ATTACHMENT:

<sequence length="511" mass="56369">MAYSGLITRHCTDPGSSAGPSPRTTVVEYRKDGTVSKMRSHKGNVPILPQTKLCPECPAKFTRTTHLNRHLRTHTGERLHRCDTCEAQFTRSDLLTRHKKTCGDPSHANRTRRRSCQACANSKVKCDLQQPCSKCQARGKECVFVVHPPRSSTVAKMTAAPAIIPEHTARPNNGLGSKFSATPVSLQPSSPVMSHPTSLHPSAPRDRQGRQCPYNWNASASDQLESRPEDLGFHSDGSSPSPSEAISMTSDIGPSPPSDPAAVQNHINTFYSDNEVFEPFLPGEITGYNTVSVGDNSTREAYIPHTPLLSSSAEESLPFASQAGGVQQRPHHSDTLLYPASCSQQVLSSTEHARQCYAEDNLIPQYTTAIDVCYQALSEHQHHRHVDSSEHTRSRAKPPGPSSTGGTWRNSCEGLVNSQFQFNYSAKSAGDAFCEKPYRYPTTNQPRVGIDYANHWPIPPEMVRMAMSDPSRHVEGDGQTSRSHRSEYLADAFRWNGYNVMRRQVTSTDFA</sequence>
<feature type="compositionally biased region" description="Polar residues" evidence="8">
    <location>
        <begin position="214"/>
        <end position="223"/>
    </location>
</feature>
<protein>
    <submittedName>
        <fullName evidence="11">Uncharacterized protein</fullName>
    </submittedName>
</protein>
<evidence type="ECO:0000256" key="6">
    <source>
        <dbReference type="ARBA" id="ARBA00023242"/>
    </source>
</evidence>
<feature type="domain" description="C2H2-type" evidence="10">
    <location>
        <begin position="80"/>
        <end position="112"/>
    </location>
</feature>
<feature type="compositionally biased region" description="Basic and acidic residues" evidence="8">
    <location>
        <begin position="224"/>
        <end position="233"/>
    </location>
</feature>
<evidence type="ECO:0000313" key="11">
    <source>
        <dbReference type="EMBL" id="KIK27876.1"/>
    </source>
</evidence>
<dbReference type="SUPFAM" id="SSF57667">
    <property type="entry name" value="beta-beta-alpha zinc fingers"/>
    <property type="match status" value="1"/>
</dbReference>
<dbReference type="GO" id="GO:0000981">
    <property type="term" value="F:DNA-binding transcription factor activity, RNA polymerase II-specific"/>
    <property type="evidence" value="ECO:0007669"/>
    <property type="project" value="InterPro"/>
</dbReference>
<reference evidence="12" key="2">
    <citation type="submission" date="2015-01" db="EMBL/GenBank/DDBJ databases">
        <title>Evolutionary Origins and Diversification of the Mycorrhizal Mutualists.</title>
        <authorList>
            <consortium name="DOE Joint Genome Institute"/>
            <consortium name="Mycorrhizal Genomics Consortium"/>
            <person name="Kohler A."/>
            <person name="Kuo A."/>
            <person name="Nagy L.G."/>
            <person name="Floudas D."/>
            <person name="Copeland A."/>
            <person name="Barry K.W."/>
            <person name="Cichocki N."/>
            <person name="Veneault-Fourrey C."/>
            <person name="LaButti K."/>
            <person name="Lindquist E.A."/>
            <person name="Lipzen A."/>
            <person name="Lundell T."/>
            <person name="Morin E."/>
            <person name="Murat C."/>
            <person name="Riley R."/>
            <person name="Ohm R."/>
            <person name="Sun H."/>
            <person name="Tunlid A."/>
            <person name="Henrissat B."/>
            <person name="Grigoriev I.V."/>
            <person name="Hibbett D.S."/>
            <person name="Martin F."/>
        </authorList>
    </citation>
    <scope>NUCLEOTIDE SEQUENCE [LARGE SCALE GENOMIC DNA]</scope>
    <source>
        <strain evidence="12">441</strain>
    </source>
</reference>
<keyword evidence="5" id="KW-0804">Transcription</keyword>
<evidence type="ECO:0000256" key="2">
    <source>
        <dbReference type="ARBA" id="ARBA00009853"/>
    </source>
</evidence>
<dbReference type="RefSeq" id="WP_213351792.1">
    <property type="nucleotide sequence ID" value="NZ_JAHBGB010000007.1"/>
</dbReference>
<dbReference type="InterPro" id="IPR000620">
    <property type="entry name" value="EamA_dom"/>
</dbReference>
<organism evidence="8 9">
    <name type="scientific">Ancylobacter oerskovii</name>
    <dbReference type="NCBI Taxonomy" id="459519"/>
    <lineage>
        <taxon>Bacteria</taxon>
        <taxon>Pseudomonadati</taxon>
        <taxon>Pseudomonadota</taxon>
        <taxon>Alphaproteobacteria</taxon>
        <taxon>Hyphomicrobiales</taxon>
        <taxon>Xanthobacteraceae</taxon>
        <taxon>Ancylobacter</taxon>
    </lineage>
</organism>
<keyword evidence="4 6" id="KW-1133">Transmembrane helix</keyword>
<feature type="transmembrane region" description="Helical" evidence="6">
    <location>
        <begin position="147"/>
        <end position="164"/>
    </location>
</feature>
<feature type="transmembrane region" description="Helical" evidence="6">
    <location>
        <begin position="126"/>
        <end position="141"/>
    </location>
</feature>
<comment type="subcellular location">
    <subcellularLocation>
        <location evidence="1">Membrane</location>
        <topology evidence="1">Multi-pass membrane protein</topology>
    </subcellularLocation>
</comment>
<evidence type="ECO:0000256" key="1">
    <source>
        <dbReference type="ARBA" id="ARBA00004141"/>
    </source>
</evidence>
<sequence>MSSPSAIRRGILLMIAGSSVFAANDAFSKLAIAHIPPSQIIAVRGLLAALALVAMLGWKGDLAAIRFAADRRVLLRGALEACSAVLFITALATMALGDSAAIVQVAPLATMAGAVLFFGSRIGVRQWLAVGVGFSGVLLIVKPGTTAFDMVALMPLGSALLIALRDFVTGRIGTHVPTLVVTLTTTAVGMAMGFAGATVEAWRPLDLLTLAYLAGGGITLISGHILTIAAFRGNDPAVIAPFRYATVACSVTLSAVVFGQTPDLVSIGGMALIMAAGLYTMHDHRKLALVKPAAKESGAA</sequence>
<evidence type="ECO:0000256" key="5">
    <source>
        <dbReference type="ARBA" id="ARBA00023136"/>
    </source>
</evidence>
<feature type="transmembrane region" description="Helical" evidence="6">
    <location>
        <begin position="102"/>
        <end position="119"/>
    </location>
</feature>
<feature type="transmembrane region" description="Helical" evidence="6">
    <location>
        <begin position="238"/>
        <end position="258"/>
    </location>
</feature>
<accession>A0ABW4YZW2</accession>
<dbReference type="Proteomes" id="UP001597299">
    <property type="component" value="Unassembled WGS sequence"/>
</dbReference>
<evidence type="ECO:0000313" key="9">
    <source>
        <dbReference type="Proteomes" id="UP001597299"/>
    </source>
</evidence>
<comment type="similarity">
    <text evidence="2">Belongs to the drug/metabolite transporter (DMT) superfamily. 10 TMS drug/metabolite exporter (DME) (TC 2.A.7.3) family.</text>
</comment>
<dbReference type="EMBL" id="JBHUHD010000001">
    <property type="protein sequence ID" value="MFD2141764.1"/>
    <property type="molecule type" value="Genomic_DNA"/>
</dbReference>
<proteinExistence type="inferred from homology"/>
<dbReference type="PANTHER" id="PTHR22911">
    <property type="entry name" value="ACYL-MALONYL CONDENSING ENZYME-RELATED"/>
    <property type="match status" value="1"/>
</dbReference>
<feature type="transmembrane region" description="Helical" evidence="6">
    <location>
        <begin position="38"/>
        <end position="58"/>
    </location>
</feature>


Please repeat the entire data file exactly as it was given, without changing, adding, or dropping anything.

<sequence length="511" mass="56369">MAYSGLITRHCTDPGSSAGPSPRTTVVEYRKDGTVSKMRSHKGNVPILPQTKLCPECPAKFTRTTHLNRHLRTHTGERLHRCDTCEAQFTRSDLLTRHKKTCGDPSHANRTRRRSCQACANSKVKCDLQQPCSKCQARGKECVFVVHPPRSSTVAKMTAAPAIIPEHTARPNNGLGSKFSATPVSLQPSSPVMSHPTSLHPSAPRDRQGRQCPYNWNASASDQLESRPEDLGFHSDGSSPSPSEAISMTSDIGPSPPSDPAAVQNHINTFYSDNEVFEPFLPGEITGYNTVSVGDNSTREAYIPHTPLLSSSAEESLPFASQAGGVQQRPHHSDTLLYPASCSQQVLSSTEHARQCYAEDNLIPQYTTAIDVCYQALSEHQHHRHVDSSEHTRSRAKPPGPSSTGGTWRNSCEGLVNSQFQFNYSAKSAGDAFCEKPYRYPTTNQPRVGIDYANHWPIPPEMVRMAMSDPSRHVEGDGQTSRSHRSEYLADAFRWNGYNVMRRQVTSTDFA</sequence>
<feature type="compositionally biased region" description="Polar residues" evidence="8">
    <location>
        <begin position="214"/>
        <end position="223"/>
    </location>
</feature>
<protein>
    <submittedName>
        <fullName evidence="11">Uncharacterized protein</fullName>
    </submittedName>
</protein>
<evidence type="ECO:0000256" key="6">
    <source>
        <dbReference type="ARBA" id="ARBA00023242"/>
    </source>
</evidence>
<feature type="domain" description="C2H2-type" evidence="10">
    <location>
        <begin position="80"/>
        <end position="112"/>
    </location>
</feature>
<feature type="compositionally biased region" description="Basic and acidic residues" evidence="8">
    <location>
        <begin position="224"/>
        <end position="233"/>
    </location>
</feature>
<evidence type="ECO:0000313" key="11">
    <source>
        <dbReference type="EMBL" id="KIK27876.1"/>
    </source>
</evidence>
<dbReference type="SUPFAM" id="SSF57667">
    <property type="entry name" value="beta-beta-alpha zinc fingers"/>
    <property type="match status" value="1"/>
</dbReference>
<dbReference type="GO" id="GO:0000981">
    <property type="term" value="F:DNA-binding transcription factor activity, RNA polymerase II-specific"/>
    <property type="evidence" value="ECO:0007669"/>
    <property type="project" value="InterPro"/>
</dbReference>
<reference evidence="12" key="2">
    <citation type="submission" date="2015-01" db="EMBL/GenBank/DDBJ databases">
        <title>Evolutionary Origins and Diversification of the Mycorrhizal Mutualists.</title>
        <authorList>
            <consortium name="DOE Joint Genome Institute"/>
            <consortium name="Mycorrhizal Genomics Consortium"/>
            <person name="Kohler A."/>
            <person name="Kuo A."/>
            <person name="Nagy L.G."/>
            <person name="Floudas D."/>
            <person name="Copeland A."/>
            <person name="Barry K.W."/>
            <person name="Cichocki N."/>
            <person name="Veneault-Fourrey C."/>
            <person name="LaButti K."/>
            <person name="Lindquist E.A."/>
            <person name="Lipzen A."/>
            <person name="Lundell T."/>
            <person name="Morin E."/>
            <person name="Murat C."/>
            <person name="Riley R."/>
            <person name="Ohm R."/>
            <person name="Sun H."/>
            <person name="Tunlid A."/>
            <person name="Henrissat B."/>
            <person name="Grigoriev I.V."/>
            <person name="Hibbett D.S."/>
            <person name="Martin F."/>
        </authorList>
    </citation>
    <scope>NUCLEOTIDE SEQUENCE [LARGE SCALE GENOMIC DNA]</scope>
    <source>
        <strain evidence="12">441</strain>
    </source>
</reference>
<keyword evidence="5" id="KW-0804">Transcription</keyword>
<evidence type="ECO:0000256" key="2">
    <source>
        <dbReference type="ARBA" id="ARBA00009853"/>
    </source>
</evidence>
<dbReference type="RefSeq" id="WP_213351792.1">
    <property type="nucleotide sequence ID" value="NZ_JAHBGB010000007.1"/>
</dbReference>
<dbReference type="InterPro" id="IPR000620">
    <property type="entry name" value="EamA_dom"/>
</dbReference>
<organism evidence="8 9">
    <name type="scientific">Ancylobacter oerskovii</name>
    <dbReference type="NCBI Taxonomy" id="459519"/>
    <lineage>
        <taxon>Bacteria</taxon>
        <taxon>Pseudomonadati</taxon>
        <taxon>Pseudomonadota</taxon>
        <taxon>Alphaproteobacteria</taxon>
        <taxon>Hyphomicrobiales</taxon>
        <taxon>Xanthobacteraceae</taxon>
        <taxon>Ancylobacter</taxon>
    </lineage>
</organism>
<keyword evidence="4 6" id="KW-1133">Transmembrane helix</keyword>
<feature type="transmembrane region" description="Helical" evidence="6">
    <location>
        <begin position="147"/>
        <end position="164"/>
    </location>
</feature>
<feature type="transmembrane region" description="Helical" evidence="6">
    <location>
        <begin position="126"/>
        <end position="141"/>
    </location>
</feature>
<comment type="subcellular location">
    <subcellularLocation>
        <location evidence="1">Membrane</location>
        <topology evidence="1">Multi-pass membrane protein</topology>
    </subcellularLocation>
</comment>
<evidence type="ECO:0000256" key="1">
    <source>
        <dbReference type="ARBA" id="ARBA00004141"/>
    </source>
</evidence>
<sequence>MSSPSAIRRGILLMIAGSSVFAANDAFSKLAIAHIPPSQIIAVRGLLAALALVAMLGWKGDLAAIRFAADRRVLLRGALEACSAVLFITALATMALGDSAAIVQVAPLATMAGAVLFFGSRIGVRQWLAVGVGFSGVLLIVKPGTTAFDMVALMPLGSALLIALRDFVTGRIGTHVPTLVVTLTTTAVGMAMGFAGATVEAWRPLDLLTLAYLAGGGITLISGHILTIAAFRGNDPAVIAPFRYATVACSVTLSAVVFGQTPDLVSIGGMALIMAAGLYTMHDHRKLALVKPAAKESGAA</sequence>
<evidence type="ECO:0000256" key="5">
    <source>
        <dbReference type="ARBA" id="ARBA00023136"/>
    </source>
</evidence>
<feature type="transmembrane region" description="Helical" evidence="6">
    <location>
        <begin position="102"/>
        <end position="119"/>
    </location>
</feature>
<feature type="transmembrane region" description="Helical" evidence="6">
    <location>
        <begin position="238"/>
        <end position="258"/>
    </location>
</feature>
<accession>A0ABW4YZW2</accession>
<dbReference type="Proteomes" id="UP001597299">
    <property type="component" value="Unassembled WGS sequence"/>
</dbReference>
<evidence type="ECO:0000313" key="9">
    <source>
        <dbReference type="Proteomes" id="UP001597299"/>
    </source>
</evidence>
<comment type="similarity">
    <text evidence="2">Belongs to the drug/metabolite transporter (DMT) superfamily. 10 TMS drug/metabolite exporter (DME) (TC 2.A.7.3) family.</text>
</comment>
<dbReference type="EMBL" id="JBHUHD010000001">
    <property type="protein sequence ID" value="MFD2141764.1"/>
    <property type="molecule type" value="Genomic_DNA"/>
</dbReference>
<proteinExistence type="inferred from homology"/>
<dbReference type="PANTHER" id="PTHR22911">
    <property type="entry name" value="ACYL-MALONYL CONDENSING ENZYME-RELATED"/>
    <property type="match status" value="1"/>
</dbReference>
<feature type="transmembrane region" description="Helical" evidence="6">
    <location>
        <begin position="38"/>
        <end position="58"/>
    </location>
</feature>